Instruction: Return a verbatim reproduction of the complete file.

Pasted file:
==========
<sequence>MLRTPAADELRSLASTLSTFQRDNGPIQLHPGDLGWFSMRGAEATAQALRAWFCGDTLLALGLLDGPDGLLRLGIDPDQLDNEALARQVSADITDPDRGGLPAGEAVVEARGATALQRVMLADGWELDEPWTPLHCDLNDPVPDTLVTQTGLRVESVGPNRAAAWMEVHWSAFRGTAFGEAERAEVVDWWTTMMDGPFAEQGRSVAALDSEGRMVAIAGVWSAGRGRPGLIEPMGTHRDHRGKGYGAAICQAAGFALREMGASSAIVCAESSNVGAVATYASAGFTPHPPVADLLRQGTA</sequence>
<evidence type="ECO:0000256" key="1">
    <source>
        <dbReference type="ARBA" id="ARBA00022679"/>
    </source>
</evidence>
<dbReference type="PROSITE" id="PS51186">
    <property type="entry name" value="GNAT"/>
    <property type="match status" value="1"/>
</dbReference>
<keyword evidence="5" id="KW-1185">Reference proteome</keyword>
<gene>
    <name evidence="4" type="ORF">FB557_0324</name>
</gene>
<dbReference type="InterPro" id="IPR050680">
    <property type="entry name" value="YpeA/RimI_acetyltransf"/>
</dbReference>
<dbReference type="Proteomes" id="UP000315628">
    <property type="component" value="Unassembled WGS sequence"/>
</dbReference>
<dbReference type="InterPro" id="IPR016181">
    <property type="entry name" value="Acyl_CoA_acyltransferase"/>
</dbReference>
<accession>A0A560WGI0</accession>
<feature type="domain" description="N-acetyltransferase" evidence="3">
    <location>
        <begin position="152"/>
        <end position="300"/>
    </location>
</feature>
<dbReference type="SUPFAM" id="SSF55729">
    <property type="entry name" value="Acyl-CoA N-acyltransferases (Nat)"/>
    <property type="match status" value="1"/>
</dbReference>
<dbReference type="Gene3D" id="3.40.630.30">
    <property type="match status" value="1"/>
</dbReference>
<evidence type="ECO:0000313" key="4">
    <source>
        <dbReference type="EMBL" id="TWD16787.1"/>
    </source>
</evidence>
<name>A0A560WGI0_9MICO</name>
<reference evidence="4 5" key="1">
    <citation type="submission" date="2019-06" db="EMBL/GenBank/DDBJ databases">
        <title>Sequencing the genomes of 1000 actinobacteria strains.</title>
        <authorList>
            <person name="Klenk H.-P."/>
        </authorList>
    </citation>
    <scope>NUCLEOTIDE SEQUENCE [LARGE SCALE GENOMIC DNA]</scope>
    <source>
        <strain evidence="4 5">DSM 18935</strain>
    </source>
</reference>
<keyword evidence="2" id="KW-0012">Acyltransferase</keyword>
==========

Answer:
<sequence>MLRTPAADELRSLASTLSTFQRDNGPIQLHPGDLGWFSMRGAEATAQALRAWFCGDTLLALGLLDGPDGLLRLGIDPDQLDNEALARQVSADITDPDRGGLPAGEAVVEARGATALQRVMLADGWELDEPWTPLHCDLNDPVPDTLVTQTGLRVESVGPNRAAAWMEVHWSAFRGTAFGEAERAEVVDWWTTMMDGPFAEQGRSVAALDSEGRMVAIAGVWSAGRGRPGLIEPMGTHRDHRGKGYGAAICQAAGFALREMGASSAIVCAESSNVGAVATYASAGFTPHPPVADLLRQGTA</sequence>
<evidence type="ECO:0000256" key="1">
    <source>
        <dbReference type="ARBA" id="ARBA00022679"/>
    </source>
</evidence>
<dbReference type="PROSITE" id="PS51186">
    <property type="entry name" value="GNAT"/>
    <property type="match status" value="1"/>
</dbReference>
<keyword evidence="5" id="KW-1185">Reference proteome</keyword>
<gene>
    <name evidence="4" type="ORF">FB557_0324</name>
</gene>
<dbReference type="InterPro" id="IPR050680">
    <property type="entry name" value="YpeA/RimI_acetyltransf"/>
</dbReference>
<dbReference type="Proteomes" id="UP000315628">
    <property type="component" value="Unassembled WGS sequence"/>
</dbReference>
<dbReference type="InterPro" id="IPR016181">
    <property type="entry name" value="Acyl_CoA_acyltransferase"/>
</dbReference>
<accession>A0A560WGI0</accession>
<feature type="domain" description="N-acetyltransferase" evidence="3">
    <location>
        <begin position="152"/>
        <end position="300"/>
    </location>
</feature>
<dbReference type="SUPFAM" id="SSF55729">
    <property type="entry name" value="Acyl-CoA N-acyltransferases (Nat)"/>
    <property type="match status" value="1"/>
</dbReference>
<dbReference type="Gene3D" id="3.40.630.30">
    <property type="match status" value="1"/>
</dbReference>
<evidence type="ECO:0000313" key="4">
    <source>
        <dbReference type="EMBL" id="TWD16787.1"/>
    </source>
</evidence>
<name>A0A560WGI0_9MICO</name>
<reference evidence="4 5" key="1">
    <citation type="submission" date="2019-06" db="EMBL/GenBank/DDBJ databases">
        <title>Sequencing the genomes of 1000 actinobacteria strains.</title>
        <authorList>
            <person name="Klenk H.-P."/>
        </authorList>
    </citation>
    <scope>NUCLEOTIDE SEQUENCE [LARGE SCALE GENOMIC DNA]</scope>
    <source>
        <strain evidence="4 5">DSM 18935</strain>
    </source>
</reference>
<keyword evidence="2" id="KW-0012">Acyltransferase</keyword>